EXCLUSIVE: Imagine Entertainment chairmen Brian Grazer and Ron Howard have started an innovative offshoot program to supplement the films they make. In an effort to streamline the movie development process, they’ve thinned the ranks of creative executives and will instead empower entrepreneurial producers who ordinarily take their marching orders from those gatekeeper execs.

Imagine has begun a “Pod” system of producer deals that will start with Now You See Me producer Bobby Cohen, and Julie Oh, who in 2016 joined Imagine as New York-based vice presidents of development and will now be a producer there. Imagine’s core movie business will continue to be steered for Grazer and Howard by Karen Lunder, who in August was named EVP and empowered to oversee the projects that Grazer and Howard produce, and Howard directs.

Ron Howard Brian Grazer
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Cohen, Oh, and several others who are in negotiations to join will come under the Imagine umbrella in producer deals. They will be responsible for generating films exclusively for Imagine. They will be paid upfront salaries, and will draw fees from Imagine’s back-end participation. Essentially, producers will bring their ideas to Imagine at an early stage. If Grazer, Howard and Lunder spark to them, Imagine will lend its clout and financial resources. If they don’t, the producers will generate others that garner more enthusiasm.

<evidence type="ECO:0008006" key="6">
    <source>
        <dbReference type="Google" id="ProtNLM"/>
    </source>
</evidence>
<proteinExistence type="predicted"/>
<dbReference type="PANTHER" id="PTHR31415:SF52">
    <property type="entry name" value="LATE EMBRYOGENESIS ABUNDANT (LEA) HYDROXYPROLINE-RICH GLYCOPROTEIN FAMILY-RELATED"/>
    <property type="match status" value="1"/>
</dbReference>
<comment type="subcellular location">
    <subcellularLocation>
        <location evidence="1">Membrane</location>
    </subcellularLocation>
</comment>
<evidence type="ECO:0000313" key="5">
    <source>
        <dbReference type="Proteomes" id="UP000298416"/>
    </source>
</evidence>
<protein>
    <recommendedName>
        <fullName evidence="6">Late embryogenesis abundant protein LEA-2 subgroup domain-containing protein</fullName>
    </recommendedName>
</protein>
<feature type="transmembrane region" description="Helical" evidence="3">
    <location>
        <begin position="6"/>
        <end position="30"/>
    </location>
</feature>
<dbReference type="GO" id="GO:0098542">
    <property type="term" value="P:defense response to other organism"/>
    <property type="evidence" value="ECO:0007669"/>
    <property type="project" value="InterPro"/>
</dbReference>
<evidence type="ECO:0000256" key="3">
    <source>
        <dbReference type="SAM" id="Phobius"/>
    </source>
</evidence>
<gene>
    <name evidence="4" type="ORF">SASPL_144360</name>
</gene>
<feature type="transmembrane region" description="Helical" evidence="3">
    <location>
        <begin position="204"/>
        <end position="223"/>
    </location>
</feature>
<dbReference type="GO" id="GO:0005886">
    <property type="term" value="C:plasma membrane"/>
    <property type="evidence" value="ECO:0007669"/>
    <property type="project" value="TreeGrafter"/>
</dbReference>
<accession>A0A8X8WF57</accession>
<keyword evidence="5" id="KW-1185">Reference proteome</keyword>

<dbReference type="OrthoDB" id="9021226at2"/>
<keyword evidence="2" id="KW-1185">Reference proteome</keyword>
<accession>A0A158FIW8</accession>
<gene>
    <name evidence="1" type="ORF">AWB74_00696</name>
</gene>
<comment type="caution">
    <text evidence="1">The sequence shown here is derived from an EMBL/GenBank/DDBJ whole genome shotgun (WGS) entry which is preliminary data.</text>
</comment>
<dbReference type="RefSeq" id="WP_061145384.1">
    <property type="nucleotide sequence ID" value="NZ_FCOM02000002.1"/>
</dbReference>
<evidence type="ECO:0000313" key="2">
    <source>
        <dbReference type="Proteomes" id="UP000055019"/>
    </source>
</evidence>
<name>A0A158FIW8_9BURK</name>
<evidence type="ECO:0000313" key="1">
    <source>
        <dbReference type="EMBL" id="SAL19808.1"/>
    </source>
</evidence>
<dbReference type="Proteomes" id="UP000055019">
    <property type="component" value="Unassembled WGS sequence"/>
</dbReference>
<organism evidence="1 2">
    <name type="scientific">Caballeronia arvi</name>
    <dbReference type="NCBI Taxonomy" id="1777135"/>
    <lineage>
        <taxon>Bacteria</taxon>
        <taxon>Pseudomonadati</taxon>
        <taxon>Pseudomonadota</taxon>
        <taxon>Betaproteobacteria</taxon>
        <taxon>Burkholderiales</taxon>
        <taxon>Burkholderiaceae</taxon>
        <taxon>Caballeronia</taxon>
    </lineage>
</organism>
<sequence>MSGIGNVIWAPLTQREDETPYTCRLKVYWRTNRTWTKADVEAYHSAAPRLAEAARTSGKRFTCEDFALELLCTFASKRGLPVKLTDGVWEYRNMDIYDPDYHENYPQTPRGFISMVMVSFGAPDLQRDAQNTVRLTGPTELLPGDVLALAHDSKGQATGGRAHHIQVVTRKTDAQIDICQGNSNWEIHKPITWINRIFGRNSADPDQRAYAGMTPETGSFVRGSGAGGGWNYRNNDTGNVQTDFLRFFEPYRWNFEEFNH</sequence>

It is the latest change in a year full of them for the 32-year old company. Imagine this year has launched Imagine Documentaries, a joint venture with Animal Logic on family films, and also Impact 1, a division meant to incubate new talent in film and TV. The pod producer initiative is similar in spirit to the latter, in that it democratizes the development process by eliminating layers of execs that producers need to get past at every step of the development process. Grazer and Howard believe the new system might be a remedy to the development hell that often results. The goal, they said, is to generate more movies under the Imagine banner.